Acoustic Event Classification Using Deep Neural Networks


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Gencoglu, Oguzhan

Abstract

Audio information retrieval has been a popular research subject over the last decades and being a subfield of this area, acoustic event classification has a considerable amount of share in the research. In this thesis, acoustic event classification using deep neural networks is investigated. Neural networks have been used in several pattern recognition (both function approximation and classification) tasks. Due to their stacked, layer-wise structure they have been proved to model highly nonlinear relations between inputs and outputs of a system with high performance. Even though several works imply an advantage of deeper networks over shallow ones in terms of recognition performance, advancements in training deep architectures were encountered only recently. These methods excel conventional methods such as HMMs and GMMs in terms of acoustic event classification performance. In this thesis, effects of several NN classifier parameters such as number of hidden layers, number of units in hidden layers, batch size, learning rate etc. on classification accuracy are examined. Effects of implementation parameters such as types of features, number of adjacent frames, number of most energetic frames etc. are also investigated. A classification accuracy of 61.1% has been achieved with certain parameter values. In the case of DBNs, An application of greedy, layer-wise, unsupervised training before standard supervised training in order to initialize network weights in a better way, provided a 2-4% improvement in classification performance. A NN that had randomly initialized weights before supervised training was shown to be considerably powerful in terms of acoustic event classification tasks compared to conventional methods. DBNs have provided even better classification accuracies and justified its significant potential for further research on the topic.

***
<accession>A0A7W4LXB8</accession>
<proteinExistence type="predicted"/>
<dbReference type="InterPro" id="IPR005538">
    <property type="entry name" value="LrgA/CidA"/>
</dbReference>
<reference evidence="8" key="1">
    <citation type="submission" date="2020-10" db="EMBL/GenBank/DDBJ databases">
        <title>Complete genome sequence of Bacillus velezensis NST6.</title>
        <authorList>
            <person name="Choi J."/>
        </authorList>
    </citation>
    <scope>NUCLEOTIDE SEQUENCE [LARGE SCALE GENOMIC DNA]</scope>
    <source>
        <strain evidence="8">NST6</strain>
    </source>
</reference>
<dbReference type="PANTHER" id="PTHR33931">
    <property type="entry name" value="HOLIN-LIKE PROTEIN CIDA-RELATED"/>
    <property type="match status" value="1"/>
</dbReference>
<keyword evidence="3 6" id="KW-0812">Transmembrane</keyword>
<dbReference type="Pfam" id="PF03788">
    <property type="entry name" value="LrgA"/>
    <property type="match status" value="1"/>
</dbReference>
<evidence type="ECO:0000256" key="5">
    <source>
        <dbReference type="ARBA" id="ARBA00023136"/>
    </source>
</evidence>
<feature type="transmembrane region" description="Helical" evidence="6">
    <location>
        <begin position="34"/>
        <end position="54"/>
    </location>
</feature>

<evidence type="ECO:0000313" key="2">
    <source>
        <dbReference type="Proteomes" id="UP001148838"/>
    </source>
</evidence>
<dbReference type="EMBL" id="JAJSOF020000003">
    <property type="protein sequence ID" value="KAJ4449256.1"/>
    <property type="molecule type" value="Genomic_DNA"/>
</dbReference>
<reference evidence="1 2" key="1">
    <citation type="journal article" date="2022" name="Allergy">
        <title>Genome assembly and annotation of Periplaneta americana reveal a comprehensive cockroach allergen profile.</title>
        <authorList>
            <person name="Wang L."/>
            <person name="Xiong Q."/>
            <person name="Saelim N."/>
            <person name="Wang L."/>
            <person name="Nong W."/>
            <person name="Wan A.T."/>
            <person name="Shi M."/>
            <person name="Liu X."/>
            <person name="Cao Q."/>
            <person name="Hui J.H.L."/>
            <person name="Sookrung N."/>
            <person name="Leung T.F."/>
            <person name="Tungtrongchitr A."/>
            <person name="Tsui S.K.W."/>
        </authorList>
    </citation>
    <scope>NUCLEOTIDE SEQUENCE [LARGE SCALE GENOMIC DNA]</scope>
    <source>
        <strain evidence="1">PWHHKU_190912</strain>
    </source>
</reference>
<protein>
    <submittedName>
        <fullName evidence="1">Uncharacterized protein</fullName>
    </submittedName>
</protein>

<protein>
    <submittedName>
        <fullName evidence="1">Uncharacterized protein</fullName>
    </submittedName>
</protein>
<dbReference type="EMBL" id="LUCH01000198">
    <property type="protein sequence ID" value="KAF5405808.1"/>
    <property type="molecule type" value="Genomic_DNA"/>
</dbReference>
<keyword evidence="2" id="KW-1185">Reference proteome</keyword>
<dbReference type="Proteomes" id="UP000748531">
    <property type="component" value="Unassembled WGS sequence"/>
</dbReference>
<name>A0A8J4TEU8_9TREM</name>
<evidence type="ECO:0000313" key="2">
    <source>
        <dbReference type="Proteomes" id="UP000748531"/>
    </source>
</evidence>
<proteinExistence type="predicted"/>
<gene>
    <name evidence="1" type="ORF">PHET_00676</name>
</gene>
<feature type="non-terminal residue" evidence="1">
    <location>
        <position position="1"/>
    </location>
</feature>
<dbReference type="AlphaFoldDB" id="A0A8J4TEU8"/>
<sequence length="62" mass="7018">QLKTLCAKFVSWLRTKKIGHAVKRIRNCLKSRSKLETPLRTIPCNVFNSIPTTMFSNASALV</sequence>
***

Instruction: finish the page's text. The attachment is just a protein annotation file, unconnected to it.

Keywords

artificial neural networks; deep belief networks; acoustic event classification; deep learning

Research areas

Year:
2014